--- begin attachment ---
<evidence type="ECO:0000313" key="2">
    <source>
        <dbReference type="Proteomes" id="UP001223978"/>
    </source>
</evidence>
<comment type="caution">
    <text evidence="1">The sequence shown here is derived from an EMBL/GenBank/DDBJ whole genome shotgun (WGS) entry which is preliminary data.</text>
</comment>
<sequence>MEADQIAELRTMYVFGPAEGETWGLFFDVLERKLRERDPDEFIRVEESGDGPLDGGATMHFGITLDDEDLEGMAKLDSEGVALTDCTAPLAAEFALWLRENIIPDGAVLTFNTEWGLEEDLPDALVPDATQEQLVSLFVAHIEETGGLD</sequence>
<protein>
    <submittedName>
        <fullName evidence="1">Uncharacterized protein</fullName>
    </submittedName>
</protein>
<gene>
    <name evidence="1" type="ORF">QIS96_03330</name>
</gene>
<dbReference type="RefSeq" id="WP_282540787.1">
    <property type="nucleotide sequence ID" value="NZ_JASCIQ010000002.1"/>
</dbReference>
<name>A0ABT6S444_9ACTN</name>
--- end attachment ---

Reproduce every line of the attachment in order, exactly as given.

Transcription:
<evidence type="ECO:0000313" key="2">
    <source>
        <dbReference type="Proteomes" id="UP001223978"/>
    </source>
</evidence>
<comment type="caution">
    <text evidence="1">The sequence shown here is derived from an EMBL/GenBank/DDBJ whole genome shotgun (WGS) entry which is preliminary data.</text>
</comment>
<sequence>MEADQIAELRTMYVFGPAEGETWGLFFDVLERKLRERDPDEFIRVEESGDGPLDGGATMHFGITLDDEDLEGMAKLDSEGVALTDCTAPLAAEFALWLRENIIPDGAVLTFNTEWGLEEDLPDALVPDATQEQLVSLFVAHIEETGGLD</sequence>
<protein>
    <submittedName>
        <fullName evidence="1">Uncharacterized protein</fullName>
    </submittedName>
</protein>
<gene>
    <name evidence="1" type="ORF">QIS96_03330</name>
</gene>
<dbReference type="RefSeq" id="WP_282540787.1">
    <property type="nucleotide sequence ID" value="NZ_JASCIQ010000002.1"/>
</dbReference>
<name>A0ABT6S444_9ACTN</name>